Covered California is already responsible for a significant taxpayer-funded cash flow. Currently, only a very small share is borne by the state. That will change if a public option relieves beneficiaries of their sky-high premiums. Last March (after the dust had settled on Obamacare’s third open season), Covered California had just under one million policies in force, covering almost 1.4 million enrollees. Total annual 2016 premiums would amount to $6.8 billion.

However, nine of ten enrollees pay significantly discounted premiums, because the insurers who write the policies receive significant tax credits to induce them to participate. Only $2.4 billion of the estimated total 2016 premium will have been paid by enrollees. Fully $4.4 billion will have been funded by federal taxpayers. So, if the public option eliminates enrollees’ responsibility to pay premium, state taxpayers would be on the hook for $2.4 billion.

But wait, there’s more! The U.S. Department of Health & Human Services estimatesthere are 313,000 Californians who are eligible for subsidized health insurance in Covered California, but chose to buy unsubsidized individual policies outside the exchange. It is not clear why they forgo the subsidies. Perhaps they want access to more doctors and hospitals than are available in Covered California’s infamously narrow networks. If they were freed from the responsibility of paying for any part of their premium in Covered California, surely many would get onboard.

If they are similar to the current enrollees, they would add almost half a billion dollars to the state taxpayers’ tab…

(A version of this Health Alert was published by the Orange County Register.) Dave Jones, California’s Insurance Commissioner, has lifted a page from Hillary

Source: California’s Public Option Would Not Rescue Obamacare | Health Policy Blog | NCPA.org

Posted in Access to healthcare, Affordable Care Act (ObamaCare), CPT billing, Dependency, Economic Issues, Government Regulations, Government Spending, Healthcare financing, Insurance subsidies, Job loss, medical inflation, Policy Issues, Tax Policy, Uncategorized, Welfare State

The Perverse Economics of Obamacare: Earn Less, Get More | International Liberty

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Dan Mitchell

The left-leaning San Francisco Chronicle has a financial advice column that inadvertently show how Obamacare discourages people from earning income.

To put it in even simpler terms, this couple has figured out that they can get almost $14,000 of other people’s money by reducing how much they earn by just $2,000.

That, in a nutshell, is the perfect illustration of the welfare state. It tells people that they can get more by producing less. And the system is based on the theory that there will always be some suckers who work hard to provide the subsidies.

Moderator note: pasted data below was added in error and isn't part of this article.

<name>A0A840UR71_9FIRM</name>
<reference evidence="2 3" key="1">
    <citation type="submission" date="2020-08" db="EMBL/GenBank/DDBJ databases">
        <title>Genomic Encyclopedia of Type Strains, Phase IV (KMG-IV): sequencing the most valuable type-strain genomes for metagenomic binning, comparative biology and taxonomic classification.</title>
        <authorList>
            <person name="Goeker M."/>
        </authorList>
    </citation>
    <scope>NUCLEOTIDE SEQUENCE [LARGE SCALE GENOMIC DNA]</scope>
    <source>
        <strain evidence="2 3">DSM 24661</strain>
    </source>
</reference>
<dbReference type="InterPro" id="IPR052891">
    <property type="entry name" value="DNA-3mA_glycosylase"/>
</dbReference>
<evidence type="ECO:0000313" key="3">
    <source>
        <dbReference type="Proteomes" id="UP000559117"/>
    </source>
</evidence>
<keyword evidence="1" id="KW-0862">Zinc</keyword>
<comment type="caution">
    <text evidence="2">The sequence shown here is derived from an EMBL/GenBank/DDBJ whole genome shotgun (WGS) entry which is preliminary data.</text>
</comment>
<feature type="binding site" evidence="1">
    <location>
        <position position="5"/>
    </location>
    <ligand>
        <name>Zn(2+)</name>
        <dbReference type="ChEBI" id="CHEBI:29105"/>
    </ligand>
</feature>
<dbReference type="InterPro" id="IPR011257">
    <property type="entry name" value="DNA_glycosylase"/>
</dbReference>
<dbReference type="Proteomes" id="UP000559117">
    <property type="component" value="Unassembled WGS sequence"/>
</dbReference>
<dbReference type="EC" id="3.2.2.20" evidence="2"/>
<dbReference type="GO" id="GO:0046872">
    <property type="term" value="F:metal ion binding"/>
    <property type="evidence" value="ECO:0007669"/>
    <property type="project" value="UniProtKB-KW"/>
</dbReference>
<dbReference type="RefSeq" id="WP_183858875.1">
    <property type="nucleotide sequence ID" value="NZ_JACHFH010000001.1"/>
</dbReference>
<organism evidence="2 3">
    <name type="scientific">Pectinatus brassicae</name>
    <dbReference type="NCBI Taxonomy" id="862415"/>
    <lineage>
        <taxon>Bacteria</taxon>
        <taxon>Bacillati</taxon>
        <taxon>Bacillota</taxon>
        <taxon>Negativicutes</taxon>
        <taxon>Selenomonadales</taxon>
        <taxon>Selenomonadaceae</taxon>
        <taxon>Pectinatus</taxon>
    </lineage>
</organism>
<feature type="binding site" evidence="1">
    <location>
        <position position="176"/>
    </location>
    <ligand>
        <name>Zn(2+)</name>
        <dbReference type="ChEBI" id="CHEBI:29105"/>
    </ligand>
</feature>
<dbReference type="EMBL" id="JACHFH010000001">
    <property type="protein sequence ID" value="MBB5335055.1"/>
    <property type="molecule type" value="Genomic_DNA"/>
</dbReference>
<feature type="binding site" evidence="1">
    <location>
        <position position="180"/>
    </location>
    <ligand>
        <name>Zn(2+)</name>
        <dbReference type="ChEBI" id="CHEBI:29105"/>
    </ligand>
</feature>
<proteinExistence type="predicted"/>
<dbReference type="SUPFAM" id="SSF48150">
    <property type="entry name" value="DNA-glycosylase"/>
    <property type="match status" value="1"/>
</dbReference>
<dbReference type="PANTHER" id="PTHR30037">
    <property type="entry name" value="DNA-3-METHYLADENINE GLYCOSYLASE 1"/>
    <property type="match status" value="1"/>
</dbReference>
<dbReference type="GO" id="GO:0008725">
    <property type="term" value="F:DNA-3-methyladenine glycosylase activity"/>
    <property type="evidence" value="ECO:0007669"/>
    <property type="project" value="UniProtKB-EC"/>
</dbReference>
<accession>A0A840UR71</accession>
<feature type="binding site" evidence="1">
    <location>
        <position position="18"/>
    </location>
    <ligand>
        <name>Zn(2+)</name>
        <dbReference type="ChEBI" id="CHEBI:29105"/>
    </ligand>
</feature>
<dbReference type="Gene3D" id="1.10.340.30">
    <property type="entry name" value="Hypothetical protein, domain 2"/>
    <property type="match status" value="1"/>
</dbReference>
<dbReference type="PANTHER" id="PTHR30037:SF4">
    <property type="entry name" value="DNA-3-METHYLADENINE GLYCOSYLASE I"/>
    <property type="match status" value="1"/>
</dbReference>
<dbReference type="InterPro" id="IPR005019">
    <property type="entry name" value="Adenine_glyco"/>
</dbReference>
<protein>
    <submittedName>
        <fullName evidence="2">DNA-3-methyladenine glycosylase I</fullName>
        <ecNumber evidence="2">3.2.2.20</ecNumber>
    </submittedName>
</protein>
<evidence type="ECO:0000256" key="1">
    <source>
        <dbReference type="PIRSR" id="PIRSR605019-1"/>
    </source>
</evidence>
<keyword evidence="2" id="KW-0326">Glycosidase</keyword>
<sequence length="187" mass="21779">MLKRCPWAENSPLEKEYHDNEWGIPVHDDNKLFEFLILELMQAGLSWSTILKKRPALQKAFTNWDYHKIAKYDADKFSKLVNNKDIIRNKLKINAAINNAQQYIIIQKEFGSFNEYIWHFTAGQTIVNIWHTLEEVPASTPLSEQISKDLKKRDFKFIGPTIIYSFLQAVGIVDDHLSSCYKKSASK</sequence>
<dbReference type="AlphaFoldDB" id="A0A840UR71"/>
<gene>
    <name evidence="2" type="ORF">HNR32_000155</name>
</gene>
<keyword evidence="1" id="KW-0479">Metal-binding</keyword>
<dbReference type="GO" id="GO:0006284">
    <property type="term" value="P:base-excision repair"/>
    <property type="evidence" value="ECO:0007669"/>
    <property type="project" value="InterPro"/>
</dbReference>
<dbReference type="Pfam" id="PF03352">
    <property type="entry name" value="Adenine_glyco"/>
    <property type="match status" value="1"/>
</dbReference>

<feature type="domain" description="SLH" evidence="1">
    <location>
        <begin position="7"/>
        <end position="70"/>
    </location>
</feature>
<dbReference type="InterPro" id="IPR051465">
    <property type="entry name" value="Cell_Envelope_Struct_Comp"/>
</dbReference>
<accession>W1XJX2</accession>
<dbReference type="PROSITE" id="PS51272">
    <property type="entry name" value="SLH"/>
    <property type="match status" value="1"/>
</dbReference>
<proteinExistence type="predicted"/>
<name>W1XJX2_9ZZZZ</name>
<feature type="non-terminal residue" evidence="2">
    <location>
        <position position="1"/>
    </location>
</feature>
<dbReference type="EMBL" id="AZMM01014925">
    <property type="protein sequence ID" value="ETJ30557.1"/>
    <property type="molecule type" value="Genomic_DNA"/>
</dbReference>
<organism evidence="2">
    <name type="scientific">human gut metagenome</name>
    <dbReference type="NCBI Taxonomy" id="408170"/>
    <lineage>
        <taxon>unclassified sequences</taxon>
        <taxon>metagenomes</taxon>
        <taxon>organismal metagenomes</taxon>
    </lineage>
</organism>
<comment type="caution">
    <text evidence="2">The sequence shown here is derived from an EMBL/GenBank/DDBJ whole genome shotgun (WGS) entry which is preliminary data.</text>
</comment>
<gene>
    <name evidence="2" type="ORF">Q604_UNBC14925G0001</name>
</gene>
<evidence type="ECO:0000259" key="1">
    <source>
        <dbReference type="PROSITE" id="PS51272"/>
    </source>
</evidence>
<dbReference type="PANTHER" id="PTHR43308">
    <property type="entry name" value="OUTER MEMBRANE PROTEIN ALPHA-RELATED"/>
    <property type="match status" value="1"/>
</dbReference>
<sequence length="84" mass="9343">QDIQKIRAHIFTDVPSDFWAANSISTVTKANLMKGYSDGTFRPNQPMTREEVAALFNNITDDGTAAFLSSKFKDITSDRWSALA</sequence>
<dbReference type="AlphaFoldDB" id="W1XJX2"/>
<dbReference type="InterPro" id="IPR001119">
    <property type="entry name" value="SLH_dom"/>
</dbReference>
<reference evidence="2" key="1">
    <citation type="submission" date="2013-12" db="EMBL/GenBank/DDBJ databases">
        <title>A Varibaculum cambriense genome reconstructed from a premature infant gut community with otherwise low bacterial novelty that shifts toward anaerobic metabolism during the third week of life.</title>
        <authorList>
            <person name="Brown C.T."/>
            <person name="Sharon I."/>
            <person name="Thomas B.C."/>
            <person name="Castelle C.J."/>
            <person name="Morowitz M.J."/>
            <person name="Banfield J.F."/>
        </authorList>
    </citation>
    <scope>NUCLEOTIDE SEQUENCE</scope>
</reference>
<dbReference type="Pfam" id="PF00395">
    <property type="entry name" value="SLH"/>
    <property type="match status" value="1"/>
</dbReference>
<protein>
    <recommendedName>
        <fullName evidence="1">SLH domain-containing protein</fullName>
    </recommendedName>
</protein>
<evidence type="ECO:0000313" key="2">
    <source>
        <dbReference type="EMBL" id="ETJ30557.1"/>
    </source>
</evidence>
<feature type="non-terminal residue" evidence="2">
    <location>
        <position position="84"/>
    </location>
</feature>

Obamacare was put together by people who don’t understand economics. This is probably the understatement of the year since I could be referring to many features of the bad law. The higher tax…

Source: The Perverse Economics of Obamacare: Earn Less, Get More | International Liberty

Posted in Access to healthcare, Affordable Care Act (ObamaCare), Deductibles, Economic Issues, Employer Mandate, Employer-Sponsored Health Plans, Federal Exchanges, Individual Mandate, out-of-pocket costs

What Republicans Should Be Doing: Holding Hearings On Obamacare – Forbes

John C. Goodman
John C. Goodman

Now that Paul Ryan is the presumptive new leader of the House of Representatives, what happens next? The single biggest domestic policy issue the country faces is Obamacare. So far, Republicans in Congress haven’t done anything very useful in addressing it. The House has voted 54 times to repeal some or […]

Source: What Republicans Should Be Doing: Holding Hearings On Obamacare – Forbes

Posted in Access to healthcare, Affordable Care Act (ObamaCare), Economic Issues, Federal Exchanges, Health Insurance, Insurance subsidies, State-Run Insurance Exchanges, Subsidies

SCOTUS Rulings: a twitter poll would be quicker and just as meaningful | Robert Nelson, MD | LinkedIn

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Robert Nelson, MD

As noted by Justice Antonin Scalia in a scathing dissent, the Court rules that the term “established by the State,” which appears seven times in the statute, can also mean “not established by the State.”

For those of us opposed to the economic catastrophe that is PPACA, this ruling may be a blessing in disguise.  More tomorrow on the intended and unintended consequences of the SCOTUS ruling.

But for starters, here is something to think about. We now know (per Gruber and many others) the portion of the law that ties subsidies to formation of State Exchange was intentional and DEFINITELY NOT an oversight as Judge Roberts as other apologists for PPACA would have us believe – leaving him “no choice” but to intervene in order to prevent chaos…. as if there was no other financial option besides the subsidies as prescribed and ineptly administered by the ObamaCare mandate.

via SCOTUS Rulings: a twitter poll would be quicker and just as meaningful | Robert Nelson, MD | LinkedIn.

Posted in Affordable Care Act (ObamaCare), Economic Issues, Health Insurance, Job loss, Medical Costs, News From Washington, DC & Related Shenanigans, Organizational structure, Policy Issues, Subsidies, Tax Policy, Uncategorized, Unemployment

Obamacare Inflicts IRS Paperwork on New Victims – Hit & Run : Reason.com

-irsForget the incompetent launch of the Healthcare.gov website. Forget the soaring costs of coverage under Obamacare. Forget what the healthcare scheme’s impositions have wrought upon employment. Perhaps the Affordable Care Act’s most-resented wrong against the American people will be initiating those previously exempt to the dull, often incomprensible grind of Internal Revenue Service paperwork.

Since the tax agency is tasked with enforcing compliance with Obamacare, it is responsible for figuring out, after the fact, whether the people who received subsidies for their coverage—really, advance tax credits—received too little, too much, or just enough. Actually, it leaves the calculations to the recipients, many of whom are low-income and so have previously avoided the mental and logical gymnastics inherent in IRS forms. Well, aren’t they in for fun!

According to Kathy Kristof of CBS’s MoneyWatch:

Read entire story via Obamacare Inflicts IRS Paperwork on New Victims – Hit & Run : Reason.com.